Do you know this veteran? Help track down mystery soldier in Iraqi painting

RICHMOND, Va. -- Jesse Smith cradles the past, cataloging a growing collection of treasures at the Virginia War Memorial in Richmond. The curator protects nearly 3,000 keepsakes from distant battlefields, ranging from WWI-era helmets to WWII flight jackets.

“You tend to take ownership of things even though they’re not yours as a curator,” Smith tells WTVR. “I collect artifacts. It’s fun.”

But hanging in the main exhibit space is one artifact Smith cannot wait to give away. Like a silent sentry, staring back at visitors is a portrait of an unknown American soldier.

“It is the type of artifact that keeps you intrigued,” Smith said. “People love a mystery. I call it ‘Do you know me? Who am I?’”

The painting.

The painting.

Iraq War veteran Col. Jon Shneidman first noticed the painting at a market near Baghdad in 2005.

“I did think about that man,” Shneidman remembered. “You look at someone’s eyes and that is where his soul is.”

The veteran served three tours with the 8th Medical Brigade along Route Tampa.

“Back in 2005,  I was in a place in FOB Scania Babylon Province, Iraq,” Shneidman said.

Shneidman could not bear the thought of leaving the soldier behind.

“I found it frustrating that it was just sitting there in the dirt,” Shneidman said.

The dentist returned from war never intending to keep the painting.

"It is impossible to know where the soldier is from," Shneidman pointed out. "He could be from anywhere in the United States."

Shneidman donated the work of art to the Virginia War Memorial in 2014.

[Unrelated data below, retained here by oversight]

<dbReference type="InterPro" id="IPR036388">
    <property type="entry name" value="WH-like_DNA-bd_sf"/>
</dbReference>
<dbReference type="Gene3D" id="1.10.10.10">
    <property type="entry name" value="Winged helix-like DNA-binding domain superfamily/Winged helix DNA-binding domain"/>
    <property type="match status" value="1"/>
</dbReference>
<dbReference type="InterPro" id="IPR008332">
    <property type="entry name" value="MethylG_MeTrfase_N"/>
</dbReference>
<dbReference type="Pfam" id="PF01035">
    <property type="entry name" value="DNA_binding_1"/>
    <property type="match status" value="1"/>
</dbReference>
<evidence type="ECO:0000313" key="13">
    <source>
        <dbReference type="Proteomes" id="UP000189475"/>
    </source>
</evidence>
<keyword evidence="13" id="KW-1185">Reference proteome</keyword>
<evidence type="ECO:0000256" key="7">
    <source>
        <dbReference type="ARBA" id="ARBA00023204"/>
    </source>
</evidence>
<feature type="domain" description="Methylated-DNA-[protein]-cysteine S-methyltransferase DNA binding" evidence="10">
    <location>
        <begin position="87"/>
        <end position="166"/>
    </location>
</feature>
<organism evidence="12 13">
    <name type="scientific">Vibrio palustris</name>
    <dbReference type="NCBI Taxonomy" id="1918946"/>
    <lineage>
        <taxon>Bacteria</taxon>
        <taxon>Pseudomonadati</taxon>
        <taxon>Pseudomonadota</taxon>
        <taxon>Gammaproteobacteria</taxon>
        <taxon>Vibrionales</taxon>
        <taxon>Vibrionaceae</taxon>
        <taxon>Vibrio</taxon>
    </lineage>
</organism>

“I would like nothing more than to get it back to him. I think it would make his day,” Shneidman said.

Col. Jon Shneidman

Col. Jon Shneidman

This fall the 2x3-feet canvas was removed from storage and displayed in a military art exhibit at the war memorial. Executive Director and Iraq War veteran, Dr. Clay Mountcastle, said identifying the subject is imperative whether he survived the war or not.

“The amount of attention this portrait garnered was amazing,” Mountcastle said. “I’ve taken to the habit of every time I walk by the portrait I look at it. Whether it sounds a little corny or not. I tell the portrait ‘Don’t worry buddy, we’ll find you. We’ll find you.”

In the memorial’s archives, Smith remains determined to find the nameless soldier.

“I call it a long-term loan. It is just on loan to me, " Smith said. "It is not ours, it is his.”

Smith finds inspiration in his great-uncle, Robert Long, who never came home.

“This was my grandmother’s brother," Smith explained. "He was killed in action in WWII.”

The curator remains hopeful that the Iraq War soldier in the painting did not suffer the same fate, but he realizes finding this painted warrior may take a stroke of luck.

“I want to give it back to his family, but I really want to give it back to him,” Smith said. “We’re not looking for the sad story here. We’re looking for a happy ending.”